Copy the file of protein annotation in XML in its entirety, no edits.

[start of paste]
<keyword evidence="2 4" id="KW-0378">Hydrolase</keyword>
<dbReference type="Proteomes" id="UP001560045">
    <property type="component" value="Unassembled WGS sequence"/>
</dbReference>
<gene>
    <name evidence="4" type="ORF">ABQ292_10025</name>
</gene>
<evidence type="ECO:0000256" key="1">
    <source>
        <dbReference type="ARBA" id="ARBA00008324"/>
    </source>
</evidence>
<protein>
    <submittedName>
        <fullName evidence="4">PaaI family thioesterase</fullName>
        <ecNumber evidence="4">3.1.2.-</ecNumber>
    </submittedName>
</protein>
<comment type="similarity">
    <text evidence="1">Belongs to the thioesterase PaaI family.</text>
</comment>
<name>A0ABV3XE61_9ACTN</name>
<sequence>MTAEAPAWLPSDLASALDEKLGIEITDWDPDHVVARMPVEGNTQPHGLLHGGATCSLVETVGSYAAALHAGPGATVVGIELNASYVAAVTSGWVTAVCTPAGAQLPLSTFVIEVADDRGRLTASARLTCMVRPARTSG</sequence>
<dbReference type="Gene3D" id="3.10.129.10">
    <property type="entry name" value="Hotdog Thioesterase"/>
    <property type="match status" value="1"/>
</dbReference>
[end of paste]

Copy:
<keyword evidence="2 4" id="KW-0378">Hydrolase</keyword>
<dbReference type="Proteomes" id="UP001560045">
    <property type="component" value="Unassembled WGS sequence"/>
</dbReference>
<gene>
    <name evidence="4" type="ORF">ABQ292_10025</name>
</gene>
<evidence type="ECO:0000256" key="1">
    <source>
        <dbReference type="ARBA" id="ARBA00008324"/>
    </source>
</evidence>
<protein>
    <submittedName>
        <fullName evidence="4">PaaI family thioesterase</fullName>
        <ecNumber evidence="4">3.1.2.-</ecNumber>
    </submittedName>
</protein>
<comment type="similarity">
    <text evidence="1">Belongs to the thioesterase PaaI family.</text>
</comment>
<name>A0ABV3XE61_9ACTN</name>
<sequence>MTAEAPAWLPSDLASALDEKLGIEITDWDPDHVVARMPVEGNTQPHGLLHGGATCSLVETVGSYAAALHAGPGATVVGIELNASYVAAVTSGWVTAVCTPAGAQLPLSTFVIEVADDRGRLTASARLTCMVRPARTSG</sequence>
<dbReference type="Gene3D" id="3.10.129.10">
    <property type="entry name" value="Hotdog Thioesterase"/>
    <property type="match status" value="1"/>
</dbReference>